It could be that the startup saw its growth slow down, leaving it somewhere between ready for new venture investment and profitability. That’s a gap that PE shops like Vista look for, write a check, shake up a company and hopefully exit at an elevated price.

Gainsight hired a new chief revenue officer last month, notably. Per Forbes, the company was on track to reach “about” $ 100 million ARR by the end of 2020, giving it a revenue multiple of around 11x in the deal. That’s under current market norms, which could imply that Gainsight had either lower gross margins than comparable companies, or as previously noted, that its growth had slowed.

A $ 1.1 billion exit is never something to bemoan — and every startup wants to become a unicorn — but Gainsight and Mehta are well known, and we were hoping for the details only an S-1 could deliver. Perhaps one day with Vista’s help that could happen.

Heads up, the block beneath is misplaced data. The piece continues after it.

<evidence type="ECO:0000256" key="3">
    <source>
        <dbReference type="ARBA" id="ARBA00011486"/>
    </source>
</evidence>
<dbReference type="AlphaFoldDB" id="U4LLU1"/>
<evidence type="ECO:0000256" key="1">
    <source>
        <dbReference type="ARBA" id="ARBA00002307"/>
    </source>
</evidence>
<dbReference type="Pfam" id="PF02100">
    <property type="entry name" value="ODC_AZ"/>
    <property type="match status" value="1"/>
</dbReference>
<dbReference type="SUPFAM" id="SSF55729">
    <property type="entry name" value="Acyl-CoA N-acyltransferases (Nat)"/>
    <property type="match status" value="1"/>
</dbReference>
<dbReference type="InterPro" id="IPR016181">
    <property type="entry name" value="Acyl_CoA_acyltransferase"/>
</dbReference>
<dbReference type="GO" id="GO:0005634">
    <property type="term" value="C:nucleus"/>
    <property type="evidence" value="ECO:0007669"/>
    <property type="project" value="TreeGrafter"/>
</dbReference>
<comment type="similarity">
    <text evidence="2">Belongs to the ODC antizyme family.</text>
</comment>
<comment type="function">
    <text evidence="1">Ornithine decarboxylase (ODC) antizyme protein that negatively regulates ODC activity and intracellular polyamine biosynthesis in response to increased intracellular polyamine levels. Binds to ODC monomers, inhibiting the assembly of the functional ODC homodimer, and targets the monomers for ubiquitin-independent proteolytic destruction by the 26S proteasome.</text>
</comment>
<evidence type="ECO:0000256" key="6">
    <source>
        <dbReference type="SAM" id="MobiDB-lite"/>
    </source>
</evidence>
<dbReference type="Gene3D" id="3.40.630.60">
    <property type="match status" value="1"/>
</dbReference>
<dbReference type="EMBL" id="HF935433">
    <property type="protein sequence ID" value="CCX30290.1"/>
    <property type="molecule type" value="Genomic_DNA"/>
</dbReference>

Startups – TechCrunch

Enterprise investor Jason Green on SPAC hopefuls versus startups bound for traditional IPOs

Jason Green has a pretty solid reputation as venture capitalists go. The enterprise-focused firm the cofounded 17 years ago, Emergence Capital, has backed Saleforce, Box, and Zoom, among many other companies, and even while every firm is now investing in software-as-a-service startups, his remains a go-to for many top founders selling business products and services.

To learn more about the trends impacting Green’s slice of the investing universe, we talked with him late last week about everything from SPACs to valuations to how the firm differentiates itself from the many rivals with which it’s now competing. Below are some outtakes edited lightly for length.

TC: What do you make of the assessment that SPACs for companies that aren’t generating enough revenue to go public the traditional route?

JG: Well, yeah, it’ll be really interesting. This has been quite a year for SPACs, right? I can’t remember the number, but it’s been something like $ 50 billion of capital raised this year in SPACs, and all of those have to put that money to work within the next 12 to 18 months or they give it back. So there’s this incredible pent-up demand to find opportunities for those SPACs to convert into companies. And the companies that are at top of the charts, the ones that are the high growth and profitable companies, will probably do a traditional IPO, I would imagine.